Part 1: Cerebral birth injuries and their results, by F. R. Ford of Johns Hopkins School. Part 2: Obstetrical injuries to the spinal cord by Bronson Crothers and Marion C. Putnam, Harvard Medical School. Price, $4. Pp. 220, with 70 illustrations. Baltimore: Williams & Wilkins Company, 1927.
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Part one deals with the sources of intracranial hemorrhages occurring at birth as coming from (1) the small tentorial vessels, (2) vena magna galeni, which may rupture as the result of distortion during the molding of the head, (3) cerebral veins, namely, the superior longitudinal sinus, (4) in the severe types, from injuries of the superior longitudinal sinus, transverse sinus and straight sinus, (5) but rarely from injury to the choroidal veins, which occurs only in stillborn premature infants.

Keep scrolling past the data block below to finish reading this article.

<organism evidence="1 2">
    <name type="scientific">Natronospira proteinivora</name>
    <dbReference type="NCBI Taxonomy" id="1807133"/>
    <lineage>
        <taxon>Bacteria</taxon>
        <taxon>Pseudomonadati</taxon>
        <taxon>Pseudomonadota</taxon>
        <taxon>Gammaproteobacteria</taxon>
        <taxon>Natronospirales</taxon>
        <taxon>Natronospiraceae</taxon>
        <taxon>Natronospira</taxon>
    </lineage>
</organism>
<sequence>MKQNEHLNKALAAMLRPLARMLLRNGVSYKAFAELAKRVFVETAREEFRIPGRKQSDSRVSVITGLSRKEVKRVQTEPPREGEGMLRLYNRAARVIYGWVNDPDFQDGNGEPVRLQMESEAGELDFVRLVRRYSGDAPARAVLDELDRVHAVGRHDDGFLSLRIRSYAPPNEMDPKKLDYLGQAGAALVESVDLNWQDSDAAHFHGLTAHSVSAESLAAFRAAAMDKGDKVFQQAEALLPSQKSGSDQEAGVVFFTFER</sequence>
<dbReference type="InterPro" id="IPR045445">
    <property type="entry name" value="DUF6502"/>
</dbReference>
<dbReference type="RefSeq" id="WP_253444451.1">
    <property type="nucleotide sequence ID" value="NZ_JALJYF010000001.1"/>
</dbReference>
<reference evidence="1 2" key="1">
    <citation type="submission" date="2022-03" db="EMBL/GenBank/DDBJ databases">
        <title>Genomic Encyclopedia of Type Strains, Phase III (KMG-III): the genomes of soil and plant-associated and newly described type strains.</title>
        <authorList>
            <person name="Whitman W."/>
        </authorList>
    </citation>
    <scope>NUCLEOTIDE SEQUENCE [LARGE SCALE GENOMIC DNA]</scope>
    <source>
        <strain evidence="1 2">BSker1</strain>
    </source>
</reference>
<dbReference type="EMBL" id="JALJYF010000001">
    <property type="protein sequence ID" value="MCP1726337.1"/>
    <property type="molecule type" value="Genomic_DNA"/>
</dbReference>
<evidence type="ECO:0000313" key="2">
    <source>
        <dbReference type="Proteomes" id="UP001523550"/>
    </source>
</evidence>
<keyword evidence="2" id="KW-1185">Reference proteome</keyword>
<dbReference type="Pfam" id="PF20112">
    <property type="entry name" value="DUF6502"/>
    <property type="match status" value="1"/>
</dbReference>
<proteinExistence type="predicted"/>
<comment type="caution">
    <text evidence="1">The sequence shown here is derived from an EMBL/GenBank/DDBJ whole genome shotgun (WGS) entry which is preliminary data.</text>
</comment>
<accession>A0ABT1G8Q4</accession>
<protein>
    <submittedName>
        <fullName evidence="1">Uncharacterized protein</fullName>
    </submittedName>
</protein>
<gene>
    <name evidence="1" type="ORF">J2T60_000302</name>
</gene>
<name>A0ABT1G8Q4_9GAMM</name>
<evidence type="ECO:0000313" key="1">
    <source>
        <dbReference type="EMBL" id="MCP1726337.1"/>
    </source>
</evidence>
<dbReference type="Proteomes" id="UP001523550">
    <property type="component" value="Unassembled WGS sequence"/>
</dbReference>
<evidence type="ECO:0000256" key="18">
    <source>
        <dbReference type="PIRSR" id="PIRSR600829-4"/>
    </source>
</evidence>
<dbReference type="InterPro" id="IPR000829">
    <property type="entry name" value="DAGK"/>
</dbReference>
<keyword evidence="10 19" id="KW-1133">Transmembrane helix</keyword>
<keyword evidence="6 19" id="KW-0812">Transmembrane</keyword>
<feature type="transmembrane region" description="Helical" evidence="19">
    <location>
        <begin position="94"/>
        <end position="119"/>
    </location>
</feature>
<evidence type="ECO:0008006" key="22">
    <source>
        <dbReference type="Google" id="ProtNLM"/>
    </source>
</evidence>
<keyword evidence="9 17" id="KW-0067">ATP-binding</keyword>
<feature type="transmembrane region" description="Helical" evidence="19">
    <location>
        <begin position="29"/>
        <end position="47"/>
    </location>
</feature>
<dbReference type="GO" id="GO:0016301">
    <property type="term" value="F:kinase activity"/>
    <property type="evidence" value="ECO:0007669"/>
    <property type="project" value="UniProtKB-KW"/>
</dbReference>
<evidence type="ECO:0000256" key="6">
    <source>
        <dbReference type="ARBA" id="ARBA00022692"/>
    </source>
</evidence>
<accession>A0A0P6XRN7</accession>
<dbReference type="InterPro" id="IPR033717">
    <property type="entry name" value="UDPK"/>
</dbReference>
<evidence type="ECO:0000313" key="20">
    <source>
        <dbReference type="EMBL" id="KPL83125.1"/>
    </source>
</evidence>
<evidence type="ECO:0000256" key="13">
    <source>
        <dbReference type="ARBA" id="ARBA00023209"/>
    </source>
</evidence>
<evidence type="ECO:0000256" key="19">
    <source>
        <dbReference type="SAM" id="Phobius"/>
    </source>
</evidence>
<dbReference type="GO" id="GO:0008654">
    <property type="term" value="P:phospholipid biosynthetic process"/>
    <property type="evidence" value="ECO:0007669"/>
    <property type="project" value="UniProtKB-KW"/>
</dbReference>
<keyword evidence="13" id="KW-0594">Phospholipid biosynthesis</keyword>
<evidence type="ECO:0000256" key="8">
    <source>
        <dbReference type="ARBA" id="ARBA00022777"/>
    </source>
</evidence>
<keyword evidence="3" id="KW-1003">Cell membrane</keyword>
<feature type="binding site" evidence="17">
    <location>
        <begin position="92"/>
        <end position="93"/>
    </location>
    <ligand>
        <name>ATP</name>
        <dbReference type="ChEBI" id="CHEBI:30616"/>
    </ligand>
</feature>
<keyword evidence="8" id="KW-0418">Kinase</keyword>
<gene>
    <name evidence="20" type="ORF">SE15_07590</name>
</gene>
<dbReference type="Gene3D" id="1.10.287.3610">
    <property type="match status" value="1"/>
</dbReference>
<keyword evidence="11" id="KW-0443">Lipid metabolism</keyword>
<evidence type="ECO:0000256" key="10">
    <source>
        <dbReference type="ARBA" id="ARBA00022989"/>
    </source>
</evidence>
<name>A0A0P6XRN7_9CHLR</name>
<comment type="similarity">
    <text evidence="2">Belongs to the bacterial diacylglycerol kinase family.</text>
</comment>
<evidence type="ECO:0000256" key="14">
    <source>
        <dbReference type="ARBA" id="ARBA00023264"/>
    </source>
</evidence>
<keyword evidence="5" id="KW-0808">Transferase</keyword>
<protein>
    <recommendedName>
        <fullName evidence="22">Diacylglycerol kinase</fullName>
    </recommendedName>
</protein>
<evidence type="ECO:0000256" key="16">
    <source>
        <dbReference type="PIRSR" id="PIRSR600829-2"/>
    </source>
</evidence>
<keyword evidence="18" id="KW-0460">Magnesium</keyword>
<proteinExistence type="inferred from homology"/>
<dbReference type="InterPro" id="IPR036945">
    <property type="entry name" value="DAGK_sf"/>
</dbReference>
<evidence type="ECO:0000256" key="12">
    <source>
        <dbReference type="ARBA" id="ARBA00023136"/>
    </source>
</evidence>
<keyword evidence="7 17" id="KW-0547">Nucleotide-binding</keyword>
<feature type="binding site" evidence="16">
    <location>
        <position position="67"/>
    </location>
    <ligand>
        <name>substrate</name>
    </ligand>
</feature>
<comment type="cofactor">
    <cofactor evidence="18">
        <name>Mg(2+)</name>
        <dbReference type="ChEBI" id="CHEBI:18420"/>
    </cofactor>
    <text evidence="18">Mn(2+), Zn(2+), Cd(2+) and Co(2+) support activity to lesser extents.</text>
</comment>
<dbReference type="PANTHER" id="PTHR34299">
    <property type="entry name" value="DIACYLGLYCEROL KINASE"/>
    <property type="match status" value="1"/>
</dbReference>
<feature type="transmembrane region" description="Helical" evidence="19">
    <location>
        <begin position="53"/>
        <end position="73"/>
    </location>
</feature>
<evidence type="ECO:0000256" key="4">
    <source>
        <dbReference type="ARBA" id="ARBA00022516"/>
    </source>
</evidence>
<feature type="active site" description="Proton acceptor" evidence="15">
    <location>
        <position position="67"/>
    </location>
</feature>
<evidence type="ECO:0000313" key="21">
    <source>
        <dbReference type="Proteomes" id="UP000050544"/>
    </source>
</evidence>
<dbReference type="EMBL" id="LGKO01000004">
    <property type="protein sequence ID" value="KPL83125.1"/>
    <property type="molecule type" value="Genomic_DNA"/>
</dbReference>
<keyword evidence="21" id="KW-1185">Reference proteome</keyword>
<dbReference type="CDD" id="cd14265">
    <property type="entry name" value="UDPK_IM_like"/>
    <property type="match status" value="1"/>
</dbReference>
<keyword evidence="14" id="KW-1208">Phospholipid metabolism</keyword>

The author says further that hemorrhage is never extradural, unless associated with fracture of the skull. He also emphasizes the fact that an important contributing cause of intracranial hemorrhage is prematurity. In this connection he quotes authorities who state that intracranial bleeding occurs sixteen times more frequently in premature than in full-term infants. The cutaneous vessels of premature infants are much more fragile. The skin of mature babies will withstand a
Birth Injuries of the Central Nervous System.. Arch Intern Med (Chic). 1927;40(4):573-574. doi:10.1001/archinte.1927.00130100177014